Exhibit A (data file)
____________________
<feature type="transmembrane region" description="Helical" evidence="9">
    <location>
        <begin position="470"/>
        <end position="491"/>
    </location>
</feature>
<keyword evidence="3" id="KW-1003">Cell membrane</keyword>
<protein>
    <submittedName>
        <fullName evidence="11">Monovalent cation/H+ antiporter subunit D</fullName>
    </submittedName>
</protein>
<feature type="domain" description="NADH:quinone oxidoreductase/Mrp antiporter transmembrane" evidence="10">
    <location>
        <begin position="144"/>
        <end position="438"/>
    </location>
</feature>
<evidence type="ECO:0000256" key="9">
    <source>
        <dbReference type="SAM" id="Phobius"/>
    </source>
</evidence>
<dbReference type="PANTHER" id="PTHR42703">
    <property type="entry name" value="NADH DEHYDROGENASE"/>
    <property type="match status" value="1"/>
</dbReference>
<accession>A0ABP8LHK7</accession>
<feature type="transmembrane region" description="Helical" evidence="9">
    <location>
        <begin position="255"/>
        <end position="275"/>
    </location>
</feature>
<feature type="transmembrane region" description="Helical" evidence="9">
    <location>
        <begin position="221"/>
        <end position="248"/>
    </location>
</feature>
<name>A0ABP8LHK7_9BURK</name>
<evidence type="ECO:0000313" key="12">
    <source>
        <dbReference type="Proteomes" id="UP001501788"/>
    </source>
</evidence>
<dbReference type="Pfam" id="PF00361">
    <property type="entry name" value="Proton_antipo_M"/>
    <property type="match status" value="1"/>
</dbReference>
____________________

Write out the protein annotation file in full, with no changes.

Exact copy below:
<feature type="transmembrane region" description="Helical" evidence="9">
    <location>
        <begin position="470"/>
        <end position="491"/>
    </location>
</feature>
<keyword evidence="3" id="KW-1003">Cell membrane</keyword>
<protein>
    <submittedName>
        <fullName evidence="11">Monovalent cation/H+ antiporter subunit D</fullName>
    </submittedName>
</protein>
<feature type="domain" description="NADH:quinone oxidoreductase/Mrp antiporter transmembrane" evidence="10">
    <location>
        <begin position="144"/>
        <end position="438"/>
    </location>
</feature>
<evidence type="ECO:0000256" key="9">
    <source>
        <dbReference type="SAM" id="Phobius"/>
    </source>
</evidence>
<dbReference type="PANTHER" id="PTHR42703">
    <property type="entry name" value="NADH DEHYDROGENASE"/>
    <property type="match status" value="1"/>
</dbReference>
<accession>A0ABP8LHK7</accession>
<feature type="transmembrane region" description="Helical" evidence="9">
    <location>
        <begin position="255"/>
        <end position="275"/>
    </location>
</feature>
<feature type="transmembrane region" description="Helical" evidence="9">
    <location>
        <begin position="221"/>
        <end position="248"/>
    </location>
</feature>
<name>A0ABP8LHK7_9BURK</name>
<evidence type="ECO:0000313" key="12">
    <source>
        <dbReference type="Proteomes" id="UP001501788"/>
    </source>
</evidence>
<dbReference type="Pfam" id="PF00361">
    <property type="entry name" value="Proton_antipo_M"/>
    <property type="match status" value="1"/>
</dbReference>